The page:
Afghan civil society demands free and fair elections in 2014
KABUL - A network of 25 civil society organizations (CSOs) today made public their recommendations for organization of the 2014 presidential elections in Afghanistan, calling on all stakeholders, including the Government of Afghanistan and the people, to ensure a credible election that is inclusive, free and fair.
Addressing a press conference in the capital, Kabul, representatives of CSOs urged the Government to appoint qualified and experienced individuals, who respect “the Afghan national interest and democratic values”, in the Independent Election Commission (IEC) and an election adjudication body called ‘Electoral Complaints Commission (ECC)’.
The former is responsible for administering and supervising elections and referenda, and the latter is a temporary body responsible for adjudicating challenges to candidates and complaints about conduct of the elections.
According to its renewed mandate, approved by the United Nations Security Council last month, the United Nations Assistance Mission in Afghanistan (UNAMA) – established in 2002 – provides support to the Afghan authorities at their request in the organization of the presidential and provincial council elections on 5 April 2014.
While strengthening the sustainability, integrity and inclusiveness of the electoral process, UNAMA, together with the UN Development Programme’s ELECT II (Enhancing Legal and Electoral Capacity for Tomorrow II) project, provides capacity building and technical assistance to the Afghan institutions involved in the electoral process.
At today’s news conference, the CSO leaders also called on the national and international security forces to ensure increased security to the Afghan citizens so that they are able to go to polling centres to cast their ballots.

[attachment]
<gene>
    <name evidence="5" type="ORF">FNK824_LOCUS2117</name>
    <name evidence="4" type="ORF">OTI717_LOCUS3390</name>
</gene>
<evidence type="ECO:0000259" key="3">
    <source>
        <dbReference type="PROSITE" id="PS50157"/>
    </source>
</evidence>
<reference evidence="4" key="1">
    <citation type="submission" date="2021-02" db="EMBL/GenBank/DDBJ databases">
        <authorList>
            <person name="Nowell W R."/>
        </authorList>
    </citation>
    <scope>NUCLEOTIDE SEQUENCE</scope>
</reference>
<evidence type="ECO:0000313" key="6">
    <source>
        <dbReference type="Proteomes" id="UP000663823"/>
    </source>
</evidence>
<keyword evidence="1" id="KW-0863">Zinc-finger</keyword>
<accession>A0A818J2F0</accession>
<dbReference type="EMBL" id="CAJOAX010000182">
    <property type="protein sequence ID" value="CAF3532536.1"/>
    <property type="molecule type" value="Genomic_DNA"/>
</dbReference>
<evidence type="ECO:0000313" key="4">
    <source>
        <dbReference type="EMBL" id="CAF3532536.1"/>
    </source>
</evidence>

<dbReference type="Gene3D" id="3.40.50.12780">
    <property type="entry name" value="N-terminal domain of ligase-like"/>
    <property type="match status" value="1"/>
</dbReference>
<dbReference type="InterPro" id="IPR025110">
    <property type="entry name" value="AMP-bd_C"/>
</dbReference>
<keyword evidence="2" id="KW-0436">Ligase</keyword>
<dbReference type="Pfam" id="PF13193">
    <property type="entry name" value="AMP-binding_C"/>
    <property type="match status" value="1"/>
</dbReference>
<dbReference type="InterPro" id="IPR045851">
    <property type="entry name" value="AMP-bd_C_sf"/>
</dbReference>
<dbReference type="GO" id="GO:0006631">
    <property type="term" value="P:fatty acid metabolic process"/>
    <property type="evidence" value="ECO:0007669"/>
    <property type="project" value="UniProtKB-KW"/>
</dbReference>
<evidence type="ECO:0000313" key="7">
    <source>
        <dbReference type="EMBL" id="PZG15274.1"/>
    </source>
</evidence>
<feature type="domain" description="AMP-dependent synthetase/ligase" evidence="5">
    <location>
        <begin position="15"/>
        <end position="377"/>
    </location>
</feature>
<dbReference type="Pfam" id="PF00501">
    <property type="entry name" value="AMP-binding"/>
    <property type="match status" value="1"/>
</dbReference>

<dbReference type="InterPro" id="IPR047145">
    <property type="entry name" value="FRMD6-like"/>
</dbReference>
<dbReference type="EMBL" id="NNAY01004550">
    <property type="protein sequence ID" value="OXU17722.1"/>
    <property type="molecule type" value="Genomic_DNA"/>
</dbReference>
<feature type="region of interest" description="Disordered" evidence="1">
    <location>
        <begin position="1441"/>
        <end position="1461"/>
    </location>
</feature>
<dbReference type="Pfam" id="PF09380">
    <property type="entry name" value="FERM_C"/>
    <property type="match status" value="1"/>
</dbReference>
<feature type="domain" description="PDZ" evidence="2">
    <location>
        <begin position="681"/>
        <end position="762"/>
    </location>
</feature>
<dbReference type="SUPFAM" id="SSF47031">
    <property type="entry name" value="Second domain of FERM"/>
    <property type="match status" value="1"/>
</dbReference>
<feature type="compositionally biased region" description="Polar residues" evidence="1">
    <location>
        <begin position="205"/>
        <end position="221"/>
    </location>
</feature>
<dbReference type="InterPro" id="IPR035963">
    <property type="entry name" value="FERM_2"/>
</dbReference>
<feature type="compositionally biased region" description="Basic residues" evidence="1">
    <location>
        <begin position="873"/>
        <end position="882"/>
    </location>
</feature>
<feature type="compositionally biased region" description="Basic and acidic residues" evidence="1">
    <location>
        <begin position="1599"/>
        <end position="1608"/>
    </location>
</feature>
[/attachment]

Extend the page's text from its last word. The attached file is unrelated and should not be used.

“The government shall maintain and provide an on-time logistical scheme for safe, free, fair and transparent elections,” demanded a CSO leader, Rahim Jami.
Mr. Jami said that the Afghans do not want human rights violators to run in the elections. He expressed his belief that the release of “Conflict Mapping Report” – being prepared by the Afghanistan Independent Human Rights Commission (AIHRC) – on human rights violations committed during the country’s civil war, will help voters exercise their rights freely and electoral institutions to ensure transparency in the electoral process.
“Media should provide an unbiased coverage of the electoral process and encourage all the citizens to participate fully and effectively in the elections,” emphasized Mr. Jami.
Speaking about the position of the Afghan civil society on the ongoing peace process, Director of the Afghanistan Civil Society Forum (ACSF), Aziz Rafiee, said that the Afghan people want social justice and it should be considered at all national and political processes including the peace process.
“The achievements made in the last decade were possible only after enormous sacrifices of the Afghan people and they are not ready to compromise on them at any cost,” concluded Mr. Rafiee.